How has the pandemic affected landed home buyers’ property-buying decision?

6 min read

Good Class Bungalows (GCBs) have made the news around a week ago. This time, a bungalow at Cluny Hill was sold for a record S$4,291 psf. With a land area of 14,843 sq ft, the property was sold for S$63.7 million.

Artist's impression of the side view of the Cluny Hill bungalow
Artist’s impression of the front view of the Cluny Hill bungalow. Source: Wallflower Architect and Light Collab

Not much is known about the buyer, except that he’s a local tech entrepreneur in his thirties who recently sold a start-up. According to a HardwareZone user and Business Times, the buyer could potentially be Tommy Ong, founder of Stamped.io, which provides customer reviews and loyalty programmes management software. Ong recently sold the company to Canada-listed WeCommerce Holdings for up to US$110 million in March.

Nevertheless, the record S$4,291 psf exceeds the previous record of S$4,005 psf set earlier in March when a Nassim Road bungalow was sold. Bought for S$128.8 million by Jin Xiao Qun, the wife of Nanofilm Technologies International founder and executive chairman Shi Xu, the house has a land area of 32,159 sq ft.

Since the start of this year, prices of properties in the GCB areas have generally been increasing, especially in areas near Botanic Gardens like Nassim, Cluny and Tanglin.

What’s driving the high price of Good Class Bungalows? 

Bungalows in GCB areas generally fetch a high price due to their scarcity. In land-scarce Singapore, GCBs typically have a land area of at least 15,000 sq ft or 1,400 sqm. There are also some below 1,400 sqm.

On top of that, they’re located in only 39 gazetted areas. They come with strict planning conditions to preserve their exclusivity and low-rise characteristics. Currently, there are only an estimated 2,800 GCB land plots here.

Besides scarcity, experts have pointed out the lack of new bungalows, especially near Botanic Gardens, and the low-interest-rate environment may have caused the recent spike.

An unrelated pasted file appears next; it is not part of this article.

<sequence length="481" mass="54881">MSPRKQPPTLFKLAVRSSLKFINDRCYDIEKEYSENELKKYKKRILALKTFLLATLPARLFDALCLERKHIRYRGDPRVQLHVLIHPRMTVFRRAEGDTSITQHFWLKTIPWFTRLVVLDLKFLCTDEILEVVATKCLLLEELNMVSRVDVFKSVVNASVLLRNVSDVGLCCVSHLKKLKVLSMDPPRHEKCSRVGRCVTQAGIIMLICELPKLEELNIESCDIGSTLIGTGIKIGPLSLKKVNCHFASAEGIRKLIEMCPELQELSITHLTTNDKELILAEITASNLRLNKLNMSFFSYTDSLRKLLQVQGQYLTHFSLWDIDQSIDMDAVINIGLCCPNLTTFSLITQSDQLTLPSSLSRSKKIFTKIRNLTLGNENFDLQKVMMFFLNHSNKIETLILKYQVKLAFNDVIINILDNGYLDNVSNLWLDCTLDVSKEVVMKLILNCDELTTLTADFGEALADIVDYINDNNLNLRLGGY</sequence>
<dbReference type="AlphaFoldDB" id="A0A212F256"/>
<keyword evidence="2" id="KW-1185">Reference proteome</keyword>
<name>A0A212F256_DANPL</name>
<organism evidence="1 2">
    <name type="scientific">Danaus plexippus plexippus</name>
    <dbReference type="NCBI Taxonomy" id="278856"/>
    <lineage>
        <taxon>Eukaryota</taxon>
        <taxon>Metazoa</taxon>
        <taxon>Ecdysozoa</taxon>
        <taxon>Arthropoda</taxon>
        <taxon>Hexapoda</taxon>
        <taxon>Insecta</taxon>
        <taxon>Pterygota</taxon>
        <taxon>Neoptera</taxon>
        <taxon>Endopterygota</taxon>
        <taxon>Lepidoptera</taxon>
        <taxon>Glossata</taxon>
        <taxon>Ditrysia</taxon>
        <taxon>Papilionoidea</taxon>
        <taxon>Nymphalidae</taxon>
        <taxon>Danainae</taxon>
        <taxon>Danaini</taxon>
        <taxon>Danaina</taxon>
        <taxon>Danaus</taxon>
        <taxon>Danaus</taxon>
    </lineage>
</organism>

At the same time, GCB buyers have high liquidity. They’re usually the real Crazy Rich Asians — wealthy local families buying for their children or grandchildren. They may also be the new rich who have benefited from a recent IPO or sold their company, just like the Cluny Hill bungalow buyer. Some are also new citizens drawn to Singapore’s overall stability and handling of the pandemic.

Whichever the profile, their businesses have done well during the pandemic. In times of crises, they have holding power. So properties in GCB areas have been doing well over the years.

In fact, from 2001 to 2021, land prices for GCBs have been rising at a compounded average growth rate (CAGR) of 7.5% per annum. In comparison, landed properties and non-landed properties have a (CAGR) of 3.7% and 3.3%, respectively.

Despite the pandemic, there were 40 transactions in GCB areas with a total value of S$892.99 million last year. This is actually higher than the total value of S$782.02 million for the same number of transactions in 2019.

How about the Cluny Hill bungalow? 

According to Bruce Lye, co-founder of SRI, who brokered the Cluny Hill deal, scarcity, the present momentum of sales in the GCB market and the locale of the plot itself may have prompted the record price.